Prevent Blindness, one of the oldest vision health and safety not-for-profit organisations, declared June as Cataract awareness month in order to spread awareness and educate everyone on symptoms, risk factors and treatment alternatives of the most common vision disease.
This June, make a pledge to educate at least one person about cataract. World Health Organisation informs us that this insidious vision defect is responsible for 51% of world population’s blindness.
Cataract is a clouding of the lens in the eye, which prevents or alters the passage of light entering your eyes. Cataract develops in both the eyes, not particularly at the same rate though. Cataracts affect individuals differently, developing quickly or gradually in some, or simply halting after a certain point with no further deterioration for the others.
Unlike the widespread opinion, aging is not the only cause of cataracts. In light of this, it is only fair to dedicate an entire month to educate and familiarise everyone regarding a disease that holds the title of being the leading cause of vision loss.
So this month, let’s clear some misconceptions and answer common questions regarding cataracts:
How to treat cataracts?
Cataracts are widely prevalent and hence are easy to treat. According to various glasses guides and ophthalmologists, when initial symptoms begin to surface, new glasses, magnification, appropriate lighting, stronger bifocals or other necessary visual aid may improve vision. For more advanced cases, the solution lies in cataract surgery. A surgeon, in the surgery, removes the deteriorated, cloudy lens and replaces it with a fabricated, artificial lens known as intraocular lens or IOL. It is one of the most common surgeries in the world today with around 10 million procedures performed each year. The surgery lasts for about 20 minutes and almost everyone can resume their daily activities soon.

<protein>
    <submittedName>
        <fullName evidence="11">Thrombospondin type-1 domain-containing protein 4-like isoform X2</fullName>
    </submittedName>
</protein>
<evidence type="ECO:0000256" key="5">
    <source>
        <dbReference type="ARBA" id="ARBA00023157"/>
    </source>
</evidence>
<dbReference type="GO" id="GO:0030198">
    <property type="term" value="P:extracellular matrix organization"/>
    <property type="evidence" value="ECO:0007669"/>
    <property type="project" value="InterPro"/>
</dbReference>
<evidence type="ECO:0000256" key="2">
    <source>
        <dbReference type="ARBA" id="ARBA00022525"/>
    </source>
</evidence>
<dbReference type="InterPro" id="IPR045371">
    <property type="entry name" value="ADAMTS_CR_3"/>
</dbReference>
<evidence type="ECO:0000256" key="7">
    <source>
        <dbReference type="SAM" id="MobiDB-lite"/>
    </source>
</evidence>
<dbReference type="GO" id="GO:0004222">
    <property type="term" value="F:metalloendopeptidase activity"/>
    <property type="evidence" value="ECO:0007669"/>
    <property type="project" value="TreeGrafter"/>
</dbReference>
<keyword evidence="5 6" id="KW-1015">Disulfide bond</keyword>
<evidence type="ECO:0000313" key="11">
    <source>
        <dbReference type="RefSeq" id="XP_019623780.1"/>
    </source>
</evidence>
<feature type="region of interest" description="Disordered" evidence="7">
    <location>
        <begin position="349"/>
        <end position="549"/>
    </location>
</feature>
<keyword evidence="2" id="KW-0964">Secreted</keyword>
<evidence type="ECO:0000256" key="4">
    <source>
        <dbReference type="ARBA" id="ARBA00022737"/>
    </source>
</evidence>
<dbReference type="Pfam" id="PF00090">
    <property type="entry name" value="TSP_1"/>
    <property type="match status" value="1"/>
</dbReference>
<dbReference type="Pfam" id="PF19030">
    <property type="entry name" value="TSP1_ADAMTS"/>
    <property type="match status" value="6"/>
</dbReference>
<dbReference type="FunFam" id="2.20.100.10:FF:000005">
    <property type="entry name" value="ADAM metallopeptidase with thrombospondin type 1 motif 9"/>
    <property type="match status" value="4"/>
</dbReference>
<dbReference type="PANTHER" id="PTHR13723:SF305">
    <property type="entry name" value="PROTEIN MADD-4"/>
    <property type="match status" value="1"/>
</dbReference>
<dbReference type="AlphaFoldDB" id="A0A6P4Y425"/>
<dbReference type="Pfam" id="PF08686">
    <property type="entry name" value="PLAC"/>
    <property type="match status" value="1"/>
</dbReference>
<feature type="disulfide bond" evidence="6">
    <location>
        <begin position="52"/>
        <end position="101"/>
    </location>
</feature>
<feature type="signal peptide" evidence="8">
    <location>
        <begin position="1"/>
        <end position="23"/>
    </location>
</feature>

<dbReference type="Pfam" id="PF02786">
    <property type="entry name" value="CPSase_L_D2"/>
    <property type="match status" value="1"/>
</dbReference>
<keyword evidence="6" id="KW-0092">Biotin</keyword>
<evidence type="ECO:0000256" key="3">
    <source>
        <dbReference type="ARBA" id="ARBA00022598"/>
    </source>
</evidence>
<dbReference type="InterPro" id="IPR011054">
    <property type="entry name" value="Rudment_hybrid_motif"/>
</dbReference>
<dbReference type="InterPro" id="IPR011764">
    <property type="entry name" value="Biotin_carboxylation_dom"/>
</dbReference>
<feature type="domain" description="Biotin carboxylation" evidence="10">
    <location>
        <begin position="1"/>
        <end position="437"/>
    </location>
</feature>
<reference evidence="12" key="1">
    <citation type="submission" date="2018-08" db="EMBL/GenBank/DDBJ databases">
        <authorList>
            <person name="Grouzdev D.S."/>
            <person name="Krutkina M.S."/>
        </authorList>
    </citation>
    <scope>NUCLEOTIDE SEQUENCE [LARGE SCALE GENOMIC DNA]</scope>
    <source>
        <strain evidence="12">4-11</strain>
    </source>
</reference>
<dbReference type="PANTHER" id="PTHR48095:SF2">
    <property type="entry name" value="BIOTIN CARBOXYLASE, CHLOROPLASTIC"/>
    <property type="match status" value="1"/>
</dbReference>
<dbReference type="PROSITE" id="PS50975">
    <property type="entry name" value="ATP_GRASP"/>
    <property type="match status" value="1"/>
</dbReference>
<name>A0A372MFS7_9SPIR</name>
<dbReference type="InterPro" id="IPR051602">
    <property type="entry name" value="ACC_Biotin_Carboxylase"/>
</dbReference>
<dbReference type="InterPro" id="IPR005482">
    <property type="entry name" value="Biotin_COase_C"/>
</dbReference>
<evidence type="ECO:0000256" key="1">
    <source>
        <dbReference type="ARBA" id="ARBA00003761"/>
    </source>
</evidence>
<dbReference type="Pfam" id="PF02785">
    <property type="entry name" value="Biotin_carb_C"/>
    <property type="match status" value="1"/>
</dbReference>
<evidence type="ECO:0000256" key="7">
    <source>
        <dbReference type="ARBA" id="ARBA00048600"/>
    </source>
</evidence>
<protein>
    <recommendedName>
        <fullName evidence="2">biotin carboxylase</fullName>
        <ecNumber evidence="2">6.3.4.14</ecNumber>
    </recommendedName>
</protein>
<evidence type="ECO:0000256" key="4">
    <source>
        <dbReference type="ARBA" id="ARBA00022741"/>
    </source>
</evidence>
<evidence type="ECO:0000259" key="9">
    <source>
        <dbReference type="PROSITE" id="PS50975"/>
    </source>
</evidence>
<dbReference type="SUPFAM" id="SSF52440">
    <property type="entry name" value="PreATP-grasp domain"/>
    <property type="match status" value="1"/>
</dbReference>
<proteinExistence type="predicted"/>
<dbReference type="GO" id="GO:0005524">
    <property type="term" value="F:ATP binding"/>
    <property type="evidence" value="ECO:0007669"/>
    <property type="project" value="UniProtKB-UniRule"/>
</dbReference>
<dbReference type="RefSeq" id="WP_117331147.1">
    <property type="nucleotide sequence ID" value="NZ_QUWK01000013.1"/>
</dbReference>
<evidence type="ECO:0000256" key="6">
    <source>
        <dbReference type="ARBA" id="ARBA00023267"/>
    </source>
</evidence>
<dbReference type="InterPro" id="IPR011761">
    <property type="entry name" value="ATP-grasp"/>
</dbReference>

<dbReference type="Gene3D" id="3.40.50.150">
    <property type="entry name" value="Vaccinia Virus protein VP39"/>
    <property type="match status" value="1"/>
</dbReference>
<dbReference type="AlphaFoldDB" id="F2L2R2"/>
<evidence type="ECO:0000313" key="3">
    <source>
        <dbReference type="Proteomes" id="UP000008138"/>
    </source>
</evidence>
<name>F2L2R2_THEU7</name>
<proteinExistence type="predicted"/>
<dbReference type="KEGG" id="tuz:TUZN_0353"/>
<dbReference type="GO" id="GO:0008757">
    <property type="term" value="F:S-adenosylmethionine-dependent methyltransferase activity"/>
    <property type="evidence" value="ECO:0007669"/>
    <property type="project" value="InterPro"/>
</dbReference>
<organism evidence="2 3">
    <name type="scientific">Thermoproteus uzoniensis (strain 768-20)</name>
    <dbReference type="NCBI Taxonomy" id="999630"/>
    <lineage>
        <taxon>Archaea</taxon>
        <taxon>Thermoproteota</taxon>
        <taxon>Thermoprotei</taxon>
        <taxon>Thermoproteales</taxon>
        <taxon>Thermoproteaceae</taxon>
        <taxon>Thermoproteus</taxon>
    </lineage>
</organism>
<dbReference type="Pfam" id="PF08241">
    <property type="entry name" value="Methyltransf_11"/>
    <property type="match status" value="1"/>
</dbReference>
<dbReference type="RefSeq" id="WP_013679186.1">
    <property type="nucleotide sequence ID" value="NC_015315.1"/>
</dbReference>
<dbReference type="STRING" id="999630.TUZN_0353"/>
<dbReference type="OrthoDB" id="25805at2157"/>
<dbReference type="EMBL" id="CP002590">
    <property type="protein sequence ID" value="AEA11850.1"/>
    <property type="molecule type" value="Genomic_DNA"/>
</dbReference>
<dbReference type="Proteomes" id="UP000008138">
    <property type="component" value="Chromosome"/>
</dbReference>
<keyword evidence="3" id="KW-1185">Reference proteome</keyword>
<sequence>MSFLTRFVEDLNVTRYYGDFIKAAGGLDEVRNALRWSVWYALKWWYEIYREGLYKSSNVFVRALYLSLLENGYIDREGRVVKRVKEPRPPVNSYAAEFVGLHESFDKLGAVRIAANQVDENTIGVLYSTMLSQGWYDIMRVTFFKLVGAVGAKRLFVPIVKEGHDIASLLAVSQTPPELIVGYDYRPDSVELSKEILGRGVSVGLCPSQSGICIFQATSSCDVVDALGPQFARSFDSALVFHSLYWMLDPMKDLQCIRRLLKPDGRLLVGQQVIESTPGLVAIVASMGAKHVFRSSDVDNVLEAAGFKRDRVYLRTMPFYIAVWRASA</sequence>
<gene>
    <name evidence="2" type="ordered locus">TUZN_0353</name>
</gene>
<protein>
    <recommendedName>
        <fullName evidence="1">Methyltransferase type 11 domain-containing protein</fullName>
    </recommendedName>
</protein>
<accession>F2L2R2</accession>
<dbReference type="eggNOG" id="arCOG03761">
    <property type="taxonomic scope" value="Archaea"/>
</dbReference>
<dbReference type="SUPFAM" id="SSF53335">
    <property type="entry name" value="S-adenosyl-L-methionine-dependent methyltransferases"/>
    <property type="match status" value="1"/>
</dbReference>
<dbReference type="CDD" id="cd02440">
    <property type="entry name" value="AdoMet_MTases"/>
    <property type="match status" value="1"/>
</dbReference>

How safe is it?
Cataract procedures are extremely safe and effective with a success rate of approximately 95%. A little incision will be made in the cornea for the surgeon to remove the clouded lense and insert the IOL (IntraOcular Lens). It's a fairly short procedure and is nothing to be worried about.
Whom does it affect?
Cataracts can happen to anyone. It is also known to affect adolescents and young children but doesn’t usually reveal the symptoms until the age of 40. Diseases (metabolic disorders or diabetes), heredity, prolonged smoking, overexposure to UV (Ultraviolet) rays or eye injuries/infections can lead to development of cataracts at an early age.
What can you do to prevent cataracts?
Although there is no verified way to stop age-related cataracts, simply abiding by a healthy lifestyle, eating healthy foods (plenty of fruits and vegetables), avoiding smoking, wearing protective eyewear to prevent eye injury and curtailing exposure to UV rays can help delay the onset of cataract.
Types of Cataract?
Occurs after the age of 40 and make up for 95% of cataracts.
Present at birth; possibly inherited.
Lens damage due to cut, puncture, a hard blow, chemical burn or intense heat.
Diabetes, medicines, eye infections or other diseases cause these cataracts.
Due to exposure to some radiations.
People affected by cataracts are increasing exponentially each year, therefore this June, let’s spread awareness about cataracts.
All user-generated information on this site is the opinion of its author only and is not a substitute for medical advice or treatment for any medical conditions. Members and guests are responsible for their own posts and the potential consequences of those posts detailed in our Terms of Service.